Interior Designer Edward Tsang’s Bold, Unconventional Style

Tsang discusses working as an interior designer, his love for accessories and why he always trusts his instincts when it comes to fashion.

Photography by Nathan Elson; styling by Leah Van Loon; hair and makeup by Vered Amir (Artists Within)

Topman shirt; Y-3 jacket; Fine and Dandy bow tie.

Interior designer Edward Tsang’s bold style is an exercise in opposites. The born-and-raised Calgarian balances masculine lines with feminine movement, classic cuts with quirky prints and wears statement accessories in unconventional ways.

As an associate at B+H Architects, Tsang sees his personal style as an extension of his job, which takes him around the world.

How does your job influence your style?

I always try to steer [toward] a different path in terms of what I wear. I always try to introduce something new, edgy or different. That’s what our clients hire us for.

To take risks?

Yes. I like to listen to a client and give them what they need, but I also like to give them the option of something different. I like to present an alternate idea so they can, maybe, give the risk a thought.

What would a risk-taking outfit look like for you?

Sometimes, I’ll shop in the women’s section. It’s all about my confidence, my mood and appropriateness.

What great finds have you found in the women’s section?

Recently? Capes. I like the pieces to have a masculine feel – for instance, Ralph Lauren has that masculine crossover to feminine. I like movement and structure at the same time. I like clean lines.

Kaadiki shirt and vest; Levi’s jeans; scarf, private collection; Dean Davidson ring; white spine ring was purchased in New York City.

I see that you accessorize.

For sure. Always, always, always.

Do you have a jewellery drawer?

Yes, several. I have a drawer for my rings. I’ll always wear a big, chunky ring. I have my watch section. I like to wear a more classic watch. I have a section for my cuffs and bracelets. Then I have a section for my brooches and pins. I like to wear brooches centred on my dress shirt to work. I have a section for scarves and bandanas and necklaces. It’s quite fun.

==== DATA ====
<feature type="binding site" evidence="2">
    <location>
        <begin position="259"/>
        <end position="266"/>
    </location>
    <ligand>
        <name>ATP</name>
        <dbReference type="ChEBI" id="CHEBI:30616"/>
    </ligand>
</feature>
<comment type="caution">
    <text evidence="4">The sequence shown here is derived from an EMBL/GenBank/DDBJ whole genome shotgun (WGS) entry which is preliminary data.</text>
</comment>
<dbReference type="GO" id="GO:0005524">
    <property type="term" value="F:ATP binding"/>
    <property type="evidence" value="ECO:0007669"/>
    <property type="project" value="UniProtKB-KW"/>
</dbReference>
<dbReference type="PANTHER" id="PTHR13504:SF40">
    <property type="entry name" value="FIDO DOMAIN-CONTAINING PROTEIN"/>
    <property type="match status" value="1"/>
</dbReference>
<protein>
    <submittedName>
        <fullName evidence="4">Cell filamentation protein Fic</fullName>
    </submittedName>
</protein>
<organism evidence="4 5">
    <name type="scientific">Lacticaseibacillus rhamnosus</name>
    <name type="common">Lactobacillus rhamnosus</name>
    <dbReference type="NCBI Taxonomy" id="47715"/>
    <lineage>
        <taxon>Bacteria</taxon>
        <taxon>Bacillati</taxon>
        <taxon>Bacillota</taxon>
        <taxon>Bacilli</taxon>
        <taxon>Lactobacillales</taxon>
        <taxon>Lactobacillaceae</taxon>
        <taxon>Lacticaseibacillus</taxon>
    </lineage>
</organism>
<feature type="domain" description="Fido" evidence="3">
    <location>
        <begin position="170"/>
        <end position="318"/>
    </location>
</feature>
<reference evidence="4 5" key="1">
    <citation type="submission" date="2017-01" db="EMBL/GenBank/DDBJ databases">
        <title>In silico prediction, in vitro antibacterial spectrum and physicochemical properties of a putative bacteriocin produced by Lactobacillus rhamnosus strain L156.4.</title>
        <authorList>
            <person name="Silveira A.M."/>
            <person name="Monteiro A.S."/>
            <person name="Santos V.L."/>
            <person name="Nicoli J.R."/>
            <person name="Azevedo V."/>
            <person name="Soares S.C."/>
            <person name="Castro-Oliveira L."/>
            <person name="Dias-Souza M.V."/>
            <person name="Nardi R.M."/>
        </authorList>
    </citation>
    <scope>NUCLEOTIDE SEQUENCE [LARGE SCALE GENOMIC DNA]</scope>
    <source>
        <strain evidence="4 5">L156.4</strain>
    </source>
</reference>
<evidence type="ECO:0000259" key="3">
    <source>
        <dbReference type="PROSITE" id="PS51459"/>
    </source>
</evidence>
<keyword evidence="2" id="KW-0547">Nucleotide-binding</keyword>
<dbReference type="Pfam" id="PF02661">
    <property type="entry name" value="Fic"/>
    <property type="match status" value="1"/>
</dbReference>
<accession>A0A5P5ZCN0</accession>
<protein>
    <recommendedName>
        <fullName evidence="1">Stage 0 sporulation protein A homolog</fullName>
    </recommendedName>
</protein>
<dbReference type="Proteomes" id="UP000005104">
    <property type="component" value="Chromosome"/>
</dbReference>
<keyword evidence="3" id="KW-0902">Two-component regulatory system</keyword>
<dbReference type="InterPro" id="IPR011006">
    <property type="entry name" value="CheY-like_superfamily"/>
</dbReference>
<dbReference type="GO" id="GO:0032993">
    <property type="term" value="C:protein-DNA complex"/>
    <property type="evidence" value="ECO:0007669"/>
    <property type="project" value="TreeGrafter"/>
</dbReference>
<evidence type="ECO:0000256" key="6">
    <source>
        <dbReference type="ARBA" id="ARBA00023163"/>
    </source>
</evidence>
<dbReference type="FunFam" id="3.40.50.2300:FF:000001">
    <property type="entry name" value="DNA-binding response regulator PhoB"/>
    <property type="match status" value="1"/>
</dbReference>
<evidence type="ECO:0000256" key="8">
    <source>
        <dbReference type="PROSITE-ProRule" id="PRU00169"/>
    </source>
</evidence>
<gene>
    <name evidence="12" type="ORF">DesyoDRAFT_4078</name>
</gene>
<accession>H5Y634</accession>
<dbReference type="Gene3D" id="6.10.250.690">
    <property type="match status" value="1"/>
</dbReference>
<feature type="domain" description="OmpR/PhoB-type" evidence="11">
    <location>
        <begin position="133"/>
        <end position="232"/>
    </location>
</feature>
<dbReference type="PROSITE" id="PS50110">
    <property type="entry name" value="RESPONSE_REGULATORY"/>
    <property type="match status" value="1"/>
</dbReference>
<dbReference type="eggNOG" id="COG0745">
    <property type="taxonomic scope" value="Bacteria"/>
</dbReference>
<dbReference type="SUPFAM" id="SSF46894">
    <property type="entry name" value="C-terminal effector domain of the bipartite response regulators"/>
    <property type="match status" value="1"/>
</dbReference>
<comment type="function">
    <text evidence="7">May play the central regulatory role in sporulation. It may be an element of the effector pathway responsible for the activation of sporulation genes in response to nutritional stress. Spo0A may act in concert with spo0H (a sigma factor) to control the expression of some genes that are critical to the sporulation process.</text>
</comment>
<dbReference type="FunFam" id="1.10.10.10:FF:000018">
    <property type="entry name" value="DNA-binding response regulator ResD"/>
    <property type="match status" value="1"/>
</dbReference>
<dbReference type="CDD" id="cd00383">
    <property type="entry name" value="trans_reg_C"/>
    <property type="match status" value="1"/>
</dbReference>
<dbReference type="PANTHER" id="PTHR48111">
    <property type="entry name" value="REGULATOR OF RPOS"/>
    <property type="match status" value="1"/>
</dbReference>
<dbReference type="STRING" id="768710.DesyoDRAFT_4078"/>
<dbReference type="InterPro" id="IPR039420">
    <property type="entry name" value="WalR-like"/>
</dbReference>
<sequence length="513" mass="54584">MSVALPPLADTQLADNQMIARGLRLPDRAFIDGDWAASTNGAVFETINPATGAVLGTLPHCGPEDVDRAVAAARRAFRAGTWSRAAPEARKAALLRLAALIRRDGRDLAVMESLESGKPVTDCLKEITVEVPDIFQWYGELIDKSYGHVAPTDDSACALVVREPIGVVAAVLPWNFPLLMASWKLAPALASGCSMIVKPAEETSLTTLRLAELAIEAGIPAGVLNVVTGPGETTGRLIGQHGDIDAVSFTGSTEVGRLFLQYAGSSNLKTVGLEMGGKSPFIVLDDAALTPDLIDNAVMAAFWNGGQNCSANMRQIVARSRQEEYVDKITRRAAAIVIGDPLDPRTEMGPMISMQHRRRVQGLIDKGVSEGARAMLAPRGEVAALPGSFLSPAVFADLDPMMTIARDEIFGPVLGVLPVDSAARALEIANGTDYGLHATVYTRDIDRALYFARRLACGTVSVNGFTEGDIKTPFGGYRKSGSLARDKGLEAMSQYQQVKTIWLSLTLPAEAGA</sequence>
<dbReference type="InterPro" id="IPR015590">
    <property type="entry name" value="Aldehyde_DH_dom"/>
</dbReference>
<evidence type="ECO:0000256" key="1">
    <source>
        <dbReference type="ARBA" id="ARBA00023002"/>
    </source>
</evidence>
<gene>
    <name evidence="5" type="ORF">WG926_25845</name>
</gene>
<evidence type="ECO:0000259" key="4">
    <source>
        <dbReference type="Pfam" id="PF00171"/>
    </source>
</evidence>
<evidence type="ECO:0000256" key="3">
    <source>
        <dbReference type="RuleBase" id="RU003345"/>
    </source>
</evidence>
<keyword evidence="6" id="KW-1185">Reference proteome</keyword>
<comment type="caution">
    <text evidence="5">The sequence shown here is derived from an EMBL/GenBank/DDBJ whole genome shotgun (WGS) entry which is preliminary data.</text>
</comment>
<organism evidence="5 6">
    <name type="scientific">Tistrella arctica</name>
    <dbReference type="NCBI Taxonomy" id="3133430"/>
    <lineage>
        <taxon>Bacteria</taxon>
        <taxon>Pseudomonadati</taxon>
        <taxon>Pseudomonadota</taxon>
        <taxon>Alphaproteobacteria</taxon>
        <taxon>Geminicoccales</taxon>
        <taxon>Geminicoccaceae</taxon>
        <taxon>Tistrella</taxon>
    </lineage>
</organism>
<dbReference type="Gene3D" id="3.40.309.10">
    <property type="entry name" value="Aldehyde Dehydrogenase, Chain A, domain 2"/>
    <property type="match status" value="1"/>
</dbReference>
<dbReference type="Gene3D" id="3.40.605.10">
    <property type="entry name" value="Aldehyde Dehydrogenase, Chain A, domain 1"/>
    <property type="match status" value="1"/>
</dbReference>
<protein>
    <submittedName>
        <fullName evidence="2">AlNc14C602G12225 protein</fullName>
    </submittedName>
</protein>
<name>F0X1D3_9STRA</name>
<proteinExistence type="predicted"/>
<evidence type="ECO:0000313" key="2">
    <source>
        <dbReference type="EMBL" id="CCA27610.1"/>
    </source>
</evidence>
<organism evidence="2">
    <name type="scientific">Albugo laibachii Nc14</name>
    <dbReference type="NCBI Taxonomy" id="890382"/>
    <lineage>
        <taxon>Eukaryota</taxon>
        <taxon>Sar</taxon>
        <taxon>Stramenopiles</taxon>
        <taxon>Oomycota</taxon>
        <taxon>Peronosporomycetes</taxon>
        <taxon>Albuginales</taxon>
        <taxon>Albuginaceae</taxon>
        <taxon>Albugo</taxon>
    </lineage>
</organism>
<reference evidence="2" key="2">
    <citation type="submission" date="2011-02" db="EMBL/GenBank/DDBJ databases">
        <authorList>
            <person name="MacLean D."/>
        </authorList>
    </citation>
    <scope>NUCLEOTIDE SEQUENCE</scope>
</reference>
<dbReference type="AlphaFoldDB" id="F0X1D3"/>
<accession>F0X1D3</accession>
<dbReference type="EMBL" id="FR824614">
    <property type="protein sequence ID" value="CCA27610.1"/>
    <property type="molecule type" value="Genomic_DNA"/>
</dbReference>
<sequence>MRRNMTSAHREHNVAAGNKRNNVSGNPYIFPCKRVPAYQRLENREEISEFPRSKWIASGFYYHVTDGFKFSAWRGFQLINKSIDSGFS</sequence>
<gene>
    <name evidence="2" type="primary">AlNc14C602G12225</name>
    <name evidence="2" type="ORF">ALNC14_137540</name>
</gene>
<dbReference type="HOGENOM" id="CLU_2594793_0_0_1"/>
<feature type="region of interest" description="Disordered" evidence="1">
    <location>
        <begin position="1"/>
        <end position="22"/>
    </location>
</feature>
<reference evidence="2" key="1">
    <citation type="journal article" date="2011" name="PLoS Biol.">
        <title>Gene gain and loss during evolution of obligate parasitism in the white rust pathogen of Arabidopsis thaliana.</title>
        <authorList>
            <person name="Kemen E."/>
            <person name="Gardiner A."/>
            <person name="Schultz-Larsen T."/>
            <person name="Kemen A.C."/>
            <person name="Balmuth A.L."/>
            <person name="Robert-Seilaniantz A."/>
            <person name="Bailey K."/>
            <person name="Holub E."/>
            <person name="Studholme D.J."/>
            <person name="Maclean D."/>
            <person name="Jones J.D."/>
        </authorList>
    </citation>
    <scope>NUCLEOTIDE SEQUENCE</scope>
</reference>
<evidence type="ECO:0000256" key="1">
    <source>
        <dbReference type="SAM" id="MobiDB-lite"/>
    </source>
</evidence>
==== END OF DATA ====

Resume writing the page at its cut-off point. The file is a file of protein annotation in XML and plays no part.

Do you have a work uniform?

It’s always about confidence and appropriateness. At work, I’ll wear some sort of tie. Sometimes, I’ll wear a very heavy necklace with a buttoned-up shirt. It depends on the client.

Do you have a weekend wardrobe?

I might pick something like a cape or a flowy wrap jacket and wear it with boots tucked into my jeans. My look is a little more casual [on the weekend], but I could walk into a fancy restaurant and eat there. I’d never wear cargo shorts.

What else would you never wear?

I won’t wear flip-flops.

It sounds like you dress for the occasion.

It doesn’t matter how casual the event might be, I always dress up a little more.

Have you always been stylish?


Were you stylish as a little kid?

In the ’80s, when skateboarding was hot, I never skateboarded, but I wore Converse high-tops and I remember walking down the halls and the other kids would point at my shoes and say, “Oh, there’s the Converse kid.”

You led the trend.